99 Middle Street
Manchester, NH 03101


45 Milk Street
Boston, MA 02109

TEL: 617.778.7500

Two Monument Square
Portland, ME 04101



Contact us:
Peter Mosseau
Mark Attorri
Bradley Holt

Jonathan Lax





MEDICAL services group Update

Recent Developments that May Interest Friends and Clients of the Firm

Allocating Fault to the Empty Chair Remains the Law – for Now.

On May 31, 2007 the New Hampshire Senate took up HB143, the legislation passed earlier this year by the House which would have explicitly overturned the N.H. Supreme Court’s recent decisions in Debenedetto v. CLD Consulting Engineers and Nilsson v. Bierman.  These cases gave an expansive reading to the term “party” as used in the statute governing apportionment of fault among tortfeasors, RSA 507:7-e.  HB143 would have explicitly reversed Debenedetto and Nilsson by revising RSA 507:7-e to define "party" to include only those parties who are still in a lawsuit at the time of verdict or judgment.  Despite the 4-0 recommendation of the Senate Judiciary Committee to Adopt HB143 the full Senate “tabled” the legislation.  Under Senate parliamentary rules the legislation can be taken off the table for further floor action on or before June 7, 2007.  If HB143 remains on the table after June 7 any legislation regarding the same subject matter may not be introduced until next year’s legislative session.

State Malpractice Screening Panels Apply to Federal Cases too.

Plaintiffs in malpractice suits filed in the Federal District Court of New Hampshire must submit their claims to the New Hampshire Medical Malpractice Screening Panel, established by RSA 519:B, which became effective in August 2005.  RSA 519:B-9(I)(a) provides in part “(t)he panel process is a preliminary procedural step through which malpractice claims proceed.”  Relying on that language the plaintiff in the Federal District Court case of Plumb v. Lavery et al. argued the state’s recently enacted medical malpractice screening panel system was a procedural law, and did not apply in federal proceedings under a doctrine established by the case of Erie v. Tompkins. 304 U.S. 64 (1938).  Under the “Erie Doctrine” federal courts sitting in diversity must apply the substantive, but not the procedural laws of the states in which they sit.  In 1981 the First Circuit Court of Appeals rejected a similar claim that the Massachusetts Screening Panel Statute was procedural. Feinstein v. Mass Gen. Hospital, 643 F.2d 880 (1st Cir. 1981).  The New Hampshire Federal District Court determined Feinstein was binding precedent and therefore rejected Plumb’s argument that New Hampshire’s Medical Malpractice Screening Panels are merely procedural, and therefore inapplicable to claims brought in federal court. Accordingly, the court referred Plumb’s claims to the New Hampshire Screening Panel.  This ruling is significant and the five other malpractice suits filed in the U.S. District Court for the District of New Hampshire since August 2005 may now be referred to the screening panels before those plaintiffs are permitted to proceed with their cases in federal court.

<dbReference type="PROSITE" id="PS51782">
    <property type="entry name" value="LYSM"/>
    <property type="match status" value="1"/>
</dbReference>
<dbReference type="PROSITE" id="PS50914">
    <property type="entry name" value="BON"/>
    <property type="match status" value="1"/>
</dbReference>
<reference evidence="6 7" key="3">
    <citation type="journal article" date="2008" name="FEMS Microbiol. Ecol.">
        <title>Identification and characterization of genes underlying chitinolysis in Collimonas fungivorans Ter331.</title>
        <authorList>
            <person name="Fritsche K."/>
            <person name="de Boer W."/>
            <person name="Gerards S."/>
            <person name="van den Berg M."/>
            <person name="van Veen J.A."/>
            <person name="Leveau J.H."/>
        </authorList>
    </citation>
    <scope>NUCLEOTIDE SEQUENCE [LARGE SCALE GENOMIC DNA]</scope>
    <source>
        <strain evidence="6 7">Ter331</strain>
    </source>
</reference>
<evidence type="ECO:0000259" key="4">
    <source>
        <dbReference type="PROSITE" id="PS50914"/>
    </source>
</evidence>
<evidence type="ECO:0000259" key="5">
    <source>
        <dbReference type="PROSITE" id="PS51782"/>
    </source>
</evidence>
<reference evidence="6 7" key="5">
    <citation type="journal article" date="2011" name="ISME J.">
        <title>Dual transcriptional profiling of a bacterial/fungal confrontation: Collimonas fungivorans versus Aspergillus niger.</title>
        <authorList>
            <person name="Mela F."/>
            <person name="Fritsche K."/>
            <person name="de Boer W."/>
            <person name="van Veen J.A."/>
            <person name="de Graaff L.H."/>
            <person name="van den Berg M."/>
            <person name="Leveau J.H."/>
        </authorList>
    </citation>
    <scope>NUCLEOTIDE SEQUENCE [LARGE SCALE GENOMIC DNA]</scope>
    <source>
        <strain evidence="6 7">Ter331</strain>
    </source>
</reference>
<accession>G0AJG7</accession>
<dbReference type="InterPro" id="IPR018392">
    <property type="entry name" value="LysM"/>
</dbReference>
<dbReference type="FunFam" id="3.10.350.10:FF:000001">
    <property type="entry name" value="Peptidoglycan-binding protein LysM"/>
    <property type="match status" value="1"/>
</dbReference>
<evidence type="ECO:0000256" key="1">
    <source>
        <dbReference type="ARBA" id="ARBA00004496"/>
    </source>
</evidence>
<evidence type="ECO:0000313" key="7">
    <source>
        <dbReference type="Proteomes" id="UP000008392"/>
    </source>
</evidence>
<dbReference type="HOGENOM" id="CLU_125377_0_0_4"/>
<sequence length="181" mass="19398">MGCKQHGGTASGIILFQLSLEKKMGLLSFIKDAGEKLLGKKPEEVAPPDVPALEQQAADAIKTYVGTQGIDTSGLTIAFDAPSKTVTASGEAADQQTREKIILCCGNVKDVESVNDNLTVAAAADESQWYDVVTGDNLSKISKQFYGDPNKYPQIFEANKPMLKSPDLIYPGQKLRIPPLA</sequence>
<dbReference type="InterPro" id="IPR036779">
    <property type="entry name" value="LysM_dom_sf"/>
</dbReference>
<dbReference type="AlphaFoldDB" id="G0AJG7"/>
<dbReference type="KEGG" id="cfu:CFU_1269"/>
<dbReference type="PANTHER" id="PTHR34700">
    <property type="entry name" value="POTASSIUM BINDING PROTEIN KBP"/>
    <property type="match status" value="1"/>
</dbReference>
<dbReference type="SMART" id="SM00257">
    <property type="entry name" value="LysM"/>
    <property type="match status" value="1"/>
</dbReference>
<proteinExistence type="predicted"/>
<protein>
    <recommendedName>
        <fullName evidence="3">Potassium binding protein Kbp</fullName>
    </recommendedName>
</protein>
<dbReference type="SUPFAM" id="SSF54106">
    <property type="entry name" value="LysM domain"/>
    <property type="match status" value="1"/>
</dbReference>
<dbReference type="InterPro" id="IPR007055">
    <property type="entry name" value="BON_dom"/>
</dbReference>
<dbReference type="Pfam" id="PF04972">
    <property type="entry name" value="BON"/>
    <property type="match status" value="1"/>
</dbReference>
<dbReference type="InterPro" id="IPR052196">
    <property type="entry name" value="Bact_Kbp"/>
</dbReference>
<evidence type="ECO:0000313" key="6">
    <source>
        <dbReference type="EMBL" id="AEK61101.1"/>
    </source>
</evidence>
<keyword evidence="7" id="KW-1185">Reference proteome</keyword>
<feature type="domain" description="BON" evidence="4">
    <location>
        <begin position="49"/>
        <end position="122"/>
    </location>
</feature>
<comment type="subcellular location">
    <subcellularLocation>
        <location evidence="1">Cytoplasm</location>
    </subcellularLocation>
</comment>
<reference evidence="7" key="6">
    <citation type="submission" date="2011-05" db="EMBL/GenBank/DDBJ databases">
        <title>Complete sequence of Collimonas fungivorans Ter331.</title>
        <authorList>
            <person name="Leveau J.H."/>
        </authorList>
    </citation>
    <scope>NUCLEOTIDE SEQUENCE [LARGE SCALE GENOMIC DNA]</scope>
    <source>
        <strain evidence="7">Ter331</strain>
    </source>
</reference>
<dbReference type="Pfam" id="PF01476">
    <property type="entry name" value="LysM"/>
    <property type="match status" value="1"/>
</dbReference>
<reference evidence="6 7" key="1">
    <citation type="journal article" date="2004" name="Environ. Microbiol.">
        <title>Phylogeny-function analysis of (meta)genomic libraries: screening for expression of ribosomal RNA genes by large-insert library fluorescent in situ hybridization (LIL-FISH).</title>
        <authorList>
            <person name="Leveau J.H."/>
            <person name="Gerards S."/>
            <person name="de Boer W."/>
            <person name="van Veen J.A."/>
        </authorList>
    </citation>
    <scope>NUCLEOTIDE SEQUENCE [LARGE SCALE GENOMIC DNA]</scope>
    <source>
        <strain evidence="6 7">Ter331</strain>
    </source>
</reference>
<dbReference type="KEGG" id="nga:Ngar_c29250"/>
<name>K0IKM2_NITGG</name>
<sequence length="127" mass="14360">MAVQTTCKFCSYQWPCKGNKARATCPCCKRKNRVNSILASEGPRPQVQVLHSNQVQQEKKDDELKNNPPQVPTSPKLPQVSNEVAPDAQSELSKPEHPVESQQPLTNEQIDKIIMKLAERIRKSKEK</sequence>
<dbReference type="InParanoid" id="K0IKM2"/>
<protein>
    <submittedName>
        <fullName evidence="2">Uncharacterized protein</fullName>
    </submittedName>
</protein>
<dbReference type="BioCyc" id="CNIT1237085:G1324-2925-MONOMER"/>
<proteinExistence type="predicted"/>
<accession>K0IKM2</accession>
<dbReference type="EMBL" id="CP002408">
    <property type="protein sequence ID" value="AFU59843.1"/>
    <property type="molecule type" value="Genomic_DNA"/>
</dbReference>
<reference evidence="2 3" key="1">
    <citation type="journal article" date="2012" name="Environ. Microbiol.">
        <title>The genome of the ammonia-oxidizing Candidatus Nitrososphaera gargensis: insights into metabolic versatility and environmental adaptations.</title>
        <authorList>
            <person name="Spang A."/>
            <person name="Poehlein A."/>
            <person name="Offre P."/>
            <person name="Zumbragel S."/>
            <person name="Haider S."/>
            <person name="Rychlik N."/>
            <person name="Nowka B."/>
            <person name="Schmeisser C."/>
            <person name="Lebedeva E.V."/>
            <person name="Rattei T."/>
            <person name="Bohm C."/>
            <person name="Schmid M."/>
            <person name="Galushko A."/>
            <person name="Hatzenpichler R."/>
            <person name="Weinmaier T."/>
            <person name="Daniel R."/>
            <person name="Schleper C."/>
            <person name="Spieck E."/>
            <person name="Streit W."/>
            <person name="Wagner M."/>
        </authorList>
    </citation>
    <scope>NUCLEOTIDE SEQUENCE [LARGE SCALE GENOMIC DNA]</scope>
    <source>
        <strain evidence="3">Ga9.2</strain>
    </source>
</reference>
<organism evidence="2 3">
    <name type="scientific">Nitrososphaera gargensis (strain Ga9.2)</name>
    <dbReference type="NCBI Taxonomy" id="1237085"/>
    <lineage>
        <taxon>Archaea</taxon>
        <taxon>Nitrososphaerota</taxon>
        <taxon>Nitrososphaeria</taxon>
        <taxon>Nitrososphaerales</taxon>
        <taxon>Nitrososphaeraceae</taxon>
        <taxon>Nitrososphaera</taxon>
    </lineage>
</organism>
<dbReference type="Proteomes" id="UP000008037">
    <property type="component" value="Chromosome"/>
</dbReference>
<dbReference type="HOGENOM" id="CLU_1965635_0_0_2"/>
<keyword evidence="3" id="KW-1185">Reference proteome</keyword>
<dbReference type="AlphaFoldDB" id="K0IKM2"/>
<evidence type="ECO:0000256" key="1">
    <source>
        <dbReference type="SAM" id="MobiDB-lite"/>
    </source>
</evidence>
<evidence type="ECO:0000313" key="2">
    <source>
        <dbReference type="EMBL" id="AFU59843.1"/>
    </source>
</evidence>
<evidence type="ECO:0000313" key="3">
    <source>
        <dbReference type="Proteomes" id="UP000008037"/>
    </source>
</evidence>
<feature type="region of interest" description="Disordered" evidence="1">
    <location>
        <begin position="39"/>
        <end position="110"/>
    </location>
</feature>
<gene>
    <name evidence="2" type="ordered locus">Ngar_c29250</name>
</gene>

for more information on thESE topicS, please contact one of the medical services group attorneys: Peter mosseau, mark attorri, bradley holt or jonathan lax, or visit the medical services group’s blog – “differential diagnosis” – or the  ‘Articles’ and ‘e-alerts’ archives on our website at:  http://www.nkms.com

To remove your name from the mailing list, send an email to mpouliot@nkms.com with ‘remove’ in the subject line.  To add a name to the mailing list, please send an email to mpouliot@nkms.com with ‘add’ in the subject line.

The contents of this message are intended for general information purposes only, and should not be considered legal advice or a legal opinion.  Anyone seeking specific legal advice should consult an attorney.  The Supreme Judicial Court of the Commonwealth of Massachusetts indicates this may constitute advertising.